Certainly not all business people are greedy, selfish, and manipulative but there are far too many who fit that description. Greed is a powerful force in human nature. I know people who were victims of predatory lenders and unscrupulous business owners. I’ve seen the damage it causes to real people and real families. We wouldn’t need regulations if we could trust them all to be honest and fair. But we all know that we can’t do that.
Can you imagine the National Football League permitting two teams, with 22 players and a football, to play a game with no referees or rules at all? Like it or not, nearly every aspect of our lives has rules. So why do capitalists think they should be exempt?
I live in a small town bordering on Pittsburgh. I know a woman who says “All of the stop signs are stupid.” So she doesn’t “use” them. (No, it’s not me.) She hasn’t crashed yet, but it’s inevitable.
Republicans claim that government regulations kill businesses. No. From 2007 to 2011, the US Bureau of Labor Statistics asked failed companies why they went out of business.
In that five year period:
Businesses fail because of poor management or because the public doesn’t want what they’re selling.
I can’t give you more recent data or a link to that report because the government doesn’t ask that question any more, and the data has been scrubbed from the website. Go figure.
We should remove obsolete, absurd, and impractical rules. But we should make those decisions carefully and only if the removal will cause more good than harm. The market should never be entirely free. We must find a good balance to restrict predatory and incompetent behavior, but encourage responsible and ethical entrepreneurs and visionaries. It’s a delicate balancing act and we can’t approach it lightly.
THE REGULATORY PROCESS
Corporations want to eliminate all government regulations, yet they don’t hesitate to use and exploit every benefit that our civilized society can offer them. Regulations don’t just happen. There is a process and you can influence it.
Most of the laws passed by Congress require the relevant government agencies to adopt regulations to implement the law. The agencies write proposed rules and publish them in the Federal Register, a daily record of all executive branch actions. The public is encouraged to submit comments on proposed rules. Anyone can support, oppose, or suggest changes to the rules. The Federal Register announcement includes a statement containing a deadline and address for submitting comments. The Register is published every weekday, except national holidays.
Yes, it works. I’ve submitted comments on proposed regulations many times. And yes, the comments do make a difference. The more comments an agency receives, the more likely they are to adopt the recommended changes.
The agency staffers read and analyze the comments. In true democratic fashion, there are meetings, memos, and reports. Eventually, the department managers decide on the final version of the regulations. That final version is published. The notice includes a report on the types and nature of comments, their rationale for accepting or rejecting changes, and the effective date of the new final rules.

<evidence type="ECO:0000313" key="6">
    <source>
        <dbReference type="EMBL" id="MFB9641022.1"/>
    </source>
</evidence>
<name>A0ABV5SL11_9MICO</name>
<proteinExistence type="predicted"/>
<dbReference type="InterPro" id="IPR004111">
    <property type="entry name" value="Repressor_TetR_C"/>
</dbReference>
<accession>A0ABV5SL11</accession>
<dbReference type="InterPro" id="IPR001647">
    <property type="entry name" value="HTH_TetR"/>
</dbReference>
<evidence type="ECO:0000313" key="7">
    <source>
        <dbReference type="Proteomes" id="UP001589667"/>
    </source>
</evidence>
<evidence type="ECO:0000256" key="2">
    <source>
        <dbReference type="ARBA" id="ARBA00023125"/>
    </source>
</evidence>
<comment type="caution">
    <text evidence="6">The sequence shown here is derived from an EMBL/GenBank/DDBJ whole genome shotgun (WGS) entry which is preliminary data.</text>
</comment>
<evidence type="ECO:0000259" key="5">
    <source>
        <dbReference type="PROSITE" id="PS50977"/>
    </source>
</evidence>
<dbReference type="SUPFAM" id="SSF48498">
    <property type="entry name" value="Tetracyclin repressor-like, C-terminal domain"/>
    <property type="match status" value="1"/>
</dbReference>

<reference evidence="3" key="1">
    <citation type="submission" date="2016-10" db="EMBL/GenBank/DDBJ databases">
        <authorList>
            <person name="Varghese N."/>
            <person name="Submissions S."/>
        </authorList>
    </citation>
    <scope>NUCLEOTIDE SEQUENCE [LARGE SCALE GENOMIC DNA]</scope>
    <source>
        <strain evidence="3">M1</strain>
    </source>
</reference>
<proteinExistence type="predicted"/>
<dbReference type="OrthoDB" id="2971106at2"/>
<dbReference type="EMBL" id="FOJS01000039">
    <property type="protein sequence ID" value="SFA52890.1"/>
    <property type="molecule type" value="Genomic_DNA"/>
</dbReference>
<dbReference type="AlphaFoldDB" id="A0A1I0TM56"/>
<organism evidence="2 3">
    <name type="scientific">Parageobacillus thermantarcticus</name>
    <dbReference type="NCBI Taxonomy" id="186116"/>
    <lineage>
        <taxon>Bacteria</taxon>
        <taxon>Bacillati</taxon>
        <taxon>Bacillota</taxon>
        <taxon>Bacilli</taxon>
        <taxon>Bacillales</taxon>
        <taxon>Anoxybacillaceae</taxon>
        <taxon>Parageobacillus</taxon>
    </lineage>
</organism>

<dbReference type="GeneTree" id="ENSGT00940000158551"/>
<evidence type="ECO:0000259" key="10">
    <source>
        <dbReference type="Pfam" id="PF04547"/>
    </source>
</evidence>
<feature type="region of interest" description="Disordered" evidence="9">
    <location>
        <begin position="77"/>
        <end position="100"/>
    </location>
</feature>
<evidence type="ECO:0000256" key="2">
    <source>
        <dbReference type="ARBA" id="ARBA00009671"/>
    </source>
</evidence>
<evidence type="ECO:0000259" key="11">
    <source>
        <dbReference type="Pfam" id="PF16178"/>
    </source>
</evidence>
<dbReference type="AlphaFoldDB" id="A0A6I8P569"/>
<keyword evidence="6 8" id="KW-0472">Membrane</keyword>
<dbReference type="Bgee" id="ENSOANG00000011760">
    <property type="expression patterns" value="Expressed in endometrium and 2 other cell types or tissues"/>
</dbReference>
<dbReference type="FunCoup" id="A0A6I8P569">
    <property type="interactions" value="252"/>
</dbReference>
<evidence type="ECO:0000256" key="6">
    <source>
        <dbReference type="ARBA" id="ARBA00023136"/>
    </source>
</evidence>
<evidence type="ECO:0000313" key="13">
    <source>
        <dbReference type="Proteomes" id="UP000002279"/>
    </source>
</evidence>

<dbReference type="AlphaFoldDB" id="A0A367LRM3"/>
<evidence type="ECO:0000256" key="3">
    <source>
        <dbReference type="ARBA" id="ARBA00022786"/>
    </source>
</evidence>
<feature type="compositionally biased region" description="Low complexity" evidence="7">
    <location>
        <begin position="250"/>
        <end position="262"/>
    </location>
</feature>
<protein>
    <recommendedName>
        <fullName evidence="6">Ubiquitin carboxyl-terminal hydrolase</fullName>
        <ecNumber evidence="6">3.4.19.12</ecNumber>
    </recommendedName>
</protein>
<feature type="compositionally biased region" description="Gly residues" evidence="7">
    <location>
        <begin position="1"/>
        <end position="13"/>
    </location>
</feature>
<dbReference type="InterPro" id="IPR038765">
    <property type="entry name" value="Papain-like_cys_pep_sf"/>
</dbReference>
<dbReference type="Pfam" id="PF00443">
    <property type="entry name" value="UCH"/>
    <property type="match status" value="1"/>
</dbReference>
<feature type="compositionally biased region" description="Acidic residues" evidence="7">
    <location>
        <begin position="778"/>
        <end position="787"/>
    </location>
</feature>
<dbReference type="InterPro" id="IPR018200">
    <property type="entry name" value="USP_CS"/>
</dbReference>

That’s all there is to it.
How to Submit Comments
No one is expert enough to comment responsibly on proposed rules in every topic. But if you want to comment on an issue, go to Regulations.gov. This site links to proposed and final regulations for nearly 300 federal agencies. Each agency’s website also contains a section listing current proposed comments on its topic area. Go to usa.gov to locate specific government agencies.
The final version is published in the US Code of Federal Regulations, which is issued annually and contains all regulations for all government agencies and programs.
See. You really can influence your government if you want to.
All you have to do is show up.
Meanwhile, be sure to lobby Congress (and your state and local representatives) for the laws that you want.
Lobbying is not what the politicians and media tell you it is.
"Giving buckets of money to legislators" is not lobbying.
Lobbying is the act of trying to convince elected officials - local, state, and federal - to support or oppose legislation and policies that you care about.
Lobbying is the only thing that can restore our democracy.
Our schools are supposed to teach this stuff, but they don't want you to know that YOU have the power to influence your government.
Every legislative victory that occurs is the direct result of lobbying.
Nothing moves in government unless someone pushes it.
Legislators listen to corporate lobbyists because they're the only ones doing the talking.
If you want your representatives to listen to you, then start talking to them.
If the 99% would do more lobbying, the 1% would have less power.
Lobbying is more important than voting.
Everyone can do it.
And it doesn't cost a dime.
For More Information
What the Triangle Factory Fire Did for Us
The Common Culprit in America’s Multiple Massive Crises
Executive Order 13771
Code of Federal Regulations
Learn how to lobby
Read the Constitution
Patricia A. O'Malley
Social Policy & Programs Consulting ~ Community Matters
P.O. Box 97803 ~ Pittsburgh, PA 15227 ~ 412-310-4886 ~ firstname.lastname@example.org
Copyright Patricia A. O'Malley ~ All rights reserved